Tag Archives: dystopia

And it was still hot.”

Wren closed the relic bound by tape and adoration. Around her voices barked orders, feet stampeding across the ship’s deck. She sucked on her drip-tube, the bitter water of the condense-pouch as warm as the sun beating down.

Hands shading eyes, Wren gazed out at the various ships lying prostrate on the desert floor. Squat beasts, whose residents waited to see if Project Old Faithful, her father’s dream, would become reality.

Mind racing, Wren parted the fading pages. Max staring back from his sailboat beside a beautiful tree growing from blue-green water.

Wren had never seen a tree, let alone an ocean. Her father had once told her that air had come from trees not factories. That before the age of wastefulness forests had stretched across the world.

Wren lay back, feeling water under the ship, imagining the dark shade of trees cloaking the sky, spreading life back into the world.

Another sip, bitter warm water.

A klaxon wailed, footsteps falling silent.

Sitting up, Wren felt her father’s familiar grasp on her shoulders.

They waited, together in silence.

A dull thud off in the distance, then blue shards erupted, piercing the sky.

As her father’s tears fell onto her hair.

Photo courtesy of Dave Peticolas

Photo courtesy of Dave Peticolas

This week tried something different and entered into the 500 word flash fiction held by the incredible talents at Luminous Creatures Press. The photo prompt supplied was one of those that initially seemed to deny any sense of narrative or character, yet thankfully a tale finally emerged!

Hope you enjoy


The Eternals

‘They are quite beautiful aren’t they father? I mean … I always knew how pretty they were, but seeing them here … I …’

Her father’s fingers closed around Amelia’s hand, his eyes brimming with pride. Stood at the crossroads of The Avenues of The Nation the ivory compositions on their ornate plinths stretched outwards: North, South, East and West. They had spent most of the morning ambling down the immaculate avenues, examining each composition, seeking respite from the sun under the dark span of ancient trees. Until they found themselves before The Trinity, commissioned to mark the end of the War of Suffering. Stephen knelt in submission, Francesca and Ann looking off towards the future. It seemed slightly unreal to see it in the flesh, an image that had been in every textbook Amelia had studied at school. A hundred years, yet their beauty, their youthfulness was untarnished by time.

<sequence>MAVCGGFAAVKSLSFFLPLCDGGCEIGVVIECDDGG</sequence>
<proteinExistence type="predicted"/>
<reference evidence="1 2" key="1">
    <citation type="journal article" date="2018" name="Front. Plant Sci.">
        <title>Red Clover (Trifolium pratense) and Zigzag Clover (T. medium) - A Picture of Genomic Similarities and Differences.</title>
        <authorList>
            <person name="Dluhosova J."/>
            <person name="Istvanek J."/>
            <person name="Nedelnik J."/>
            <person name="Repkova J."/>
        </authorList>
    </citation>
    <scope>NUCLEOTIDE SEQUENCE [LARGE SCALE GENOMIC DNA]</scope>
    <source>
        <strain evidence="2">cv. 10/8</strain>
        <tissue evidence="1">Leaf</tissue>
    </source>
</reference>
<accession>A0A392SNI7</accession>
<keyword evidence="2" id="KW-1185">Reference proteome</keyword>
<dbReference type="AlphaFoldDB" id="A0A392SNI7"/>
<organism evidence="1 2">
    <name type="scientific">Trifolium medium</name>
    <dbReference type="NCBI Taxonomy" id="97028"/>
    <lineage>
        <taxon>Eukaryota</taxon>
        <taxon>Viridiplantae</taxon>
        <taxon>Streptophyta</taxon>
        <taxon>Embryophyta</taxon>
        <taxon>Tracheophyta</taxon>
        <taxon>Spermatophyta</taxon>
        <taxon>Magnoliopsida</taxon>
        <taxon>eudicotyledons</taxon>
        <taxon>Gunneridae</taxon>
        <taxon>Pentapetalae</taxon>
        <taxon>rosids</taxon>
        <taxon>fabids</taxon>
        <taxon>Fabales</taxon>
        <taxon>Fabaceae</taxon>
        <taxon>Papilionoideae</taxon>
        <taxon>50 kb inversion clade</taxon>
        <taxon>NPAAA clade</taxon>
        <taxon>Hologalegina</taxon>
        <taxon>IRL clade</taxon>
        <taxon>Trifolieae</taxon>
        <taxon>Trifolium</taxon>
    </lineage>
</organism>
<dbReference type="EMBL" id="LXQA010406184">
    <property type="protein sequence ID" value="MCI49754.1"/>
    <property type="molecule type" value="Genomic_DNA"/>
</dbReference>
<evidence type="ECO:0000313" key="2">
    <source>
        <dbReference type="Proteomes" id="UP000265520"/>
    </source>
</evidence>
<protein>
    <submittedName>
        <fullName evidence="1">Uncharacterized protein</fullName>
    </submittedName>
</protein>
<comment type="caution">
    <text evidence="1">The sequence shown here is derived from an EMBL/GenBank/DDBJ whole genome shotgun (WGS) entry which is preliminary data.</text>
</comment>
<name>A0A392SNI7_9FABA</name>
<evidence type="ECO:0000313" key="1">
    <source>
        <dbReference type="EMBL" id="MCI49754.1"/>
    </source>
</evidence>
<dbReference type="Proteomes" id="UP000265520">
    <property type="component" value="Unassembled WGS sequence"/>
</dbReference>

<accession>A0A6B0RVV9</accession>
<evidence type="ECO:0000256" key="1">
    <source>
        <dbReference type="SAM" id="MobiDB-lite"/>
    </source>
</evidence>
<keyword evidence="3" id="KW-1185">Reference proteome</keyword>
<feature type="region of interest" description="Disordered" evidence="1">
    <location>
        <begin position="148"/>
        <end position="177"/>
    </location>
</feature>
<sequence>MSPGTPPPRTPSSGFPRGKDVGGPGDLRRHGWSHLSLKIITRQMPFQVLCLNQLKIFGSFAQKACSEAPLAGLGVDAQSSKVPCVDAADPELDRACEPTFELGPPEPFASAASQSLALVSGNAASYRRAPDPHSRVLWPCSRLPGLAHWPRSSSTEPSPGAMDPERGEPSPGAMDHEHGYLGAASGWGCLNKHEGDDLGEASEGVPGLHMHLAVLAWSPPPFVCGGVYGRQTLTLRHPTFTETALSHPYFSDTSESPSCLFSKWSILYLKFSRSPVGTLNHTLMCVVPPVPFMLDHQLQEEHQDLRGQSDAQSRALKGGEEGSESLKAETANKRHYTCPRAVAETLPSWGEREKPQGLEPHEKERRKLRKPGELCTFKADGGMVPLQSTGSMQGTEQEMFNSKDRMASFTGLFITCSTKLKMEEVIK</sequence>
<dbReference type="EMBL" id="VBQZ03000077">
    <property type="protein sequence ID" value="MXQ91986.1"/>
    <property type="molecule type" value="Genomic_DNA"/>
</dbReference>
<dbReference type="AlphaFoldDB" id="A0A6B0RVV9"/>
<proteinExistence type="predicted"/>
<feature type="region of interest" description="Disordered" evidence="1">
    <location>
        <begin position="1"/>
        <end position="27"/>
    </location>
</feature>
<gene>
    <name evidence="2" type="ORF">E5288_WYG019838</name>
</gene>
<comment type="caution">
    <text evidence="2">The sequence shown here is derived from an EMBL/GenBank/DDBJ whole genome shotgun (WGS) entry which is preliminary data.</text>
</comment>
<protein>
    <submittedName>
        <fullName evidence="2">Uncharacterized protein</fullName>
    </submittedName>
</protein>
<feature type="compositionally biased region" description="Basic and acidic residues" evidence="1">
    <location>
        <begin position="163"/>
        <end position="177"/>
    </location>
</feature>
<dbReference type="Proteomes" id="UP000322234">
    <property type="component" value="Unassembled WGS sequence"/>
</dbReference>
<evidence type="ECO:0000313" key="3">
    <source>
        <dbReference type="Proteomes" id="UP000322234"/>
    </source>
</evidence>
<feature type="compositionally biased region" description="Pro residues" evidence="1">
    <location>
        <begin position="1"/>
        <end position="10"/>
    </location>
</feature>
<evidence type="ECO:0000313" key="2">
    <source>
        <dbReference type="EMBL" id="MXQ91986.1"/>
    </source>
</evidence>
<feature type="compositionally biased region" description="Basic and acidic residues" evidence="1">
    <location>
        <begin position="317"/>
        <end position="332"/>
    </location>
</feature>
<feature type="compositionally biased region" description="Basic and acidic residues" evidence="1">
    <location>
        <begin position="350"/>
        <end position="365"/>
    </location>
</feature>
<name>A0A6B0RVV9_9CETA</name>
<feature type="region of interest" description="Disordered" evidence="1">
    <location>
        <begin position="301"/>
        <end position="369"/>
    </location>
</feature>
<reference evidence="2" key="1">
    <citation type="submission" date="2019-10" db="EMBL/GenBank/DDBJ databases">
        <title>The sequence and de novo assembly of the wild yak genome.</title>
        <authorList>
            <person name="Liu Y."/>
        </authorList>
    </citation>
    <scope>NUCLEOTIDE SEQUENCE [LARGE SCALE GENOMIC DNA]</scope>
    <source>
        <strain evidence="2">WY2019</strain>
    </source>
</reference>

‘Yes my darling, beautiful, ah …’ father’s fingers delved into his waistcoat pocket, retrieving his chirruping pocket watch, ‘it seems time has caught up with us, curtain calls.’

Backstage, the pandemonium of the arena was in stark contrast to the serenity outside. Amelia pulled on the elegant ivory dress adorned with lilies, a sequined covered parasol instead of a hat. Her schoolmistress, Mrs Fotheringham, had chosen the outfit for her, as she had chosen Amelia to represent the school. Her class had accompanied her home that afternoon, the bright crimson envelope clasped tight in her hand.

That evening, when father had returned from work she had watched the tears roll down his face as he read the letter by the waning light of the whale oil lantern. Later, when his emotions were in check, he had sat beside her bed, telling her how her mother had always dreamed of being chosen, of visiting the capital, of standing in the Arena of the Immortals.

Yet she hadn’t been chosen, too plain they had told her, uninteresting of face and mind.

If only she was here to see her little girl now.

The backstage organiser ushered Amelia to the wings, in time to watch the girl before her, emeralds in her hair. The theme this year was The Sirens, another trinity composition. They had walked past the pedestal, located towards the end of the Northern Avenue. Her father had told her that he didn’t mind if she was overlooked, yet if she was chosen he would visit her every year, with a bunch of lilies. That she would know he was there, that it didn’t hurt, that she would be beautiful forever.

The light blinded her eyes as Amelia, smiling broadly, stepping with confidence and poise, walked forward. Weeks spent pacing the scarred wood of the school hall, books stacked on head, the lick of Mrs Fotheringham’s riding crop as motivation. All that work and pain, it was worth it just for this moment.

Amelia spun, gracefully twirling amongst the spotlights that sparkled across her glittering parasol.

Dreaming of becoming eternal.

If you have a moment you may well feel like popping over to see the folk at With Painted Words who’ve kindly featured my dystopian tale The Gang this month.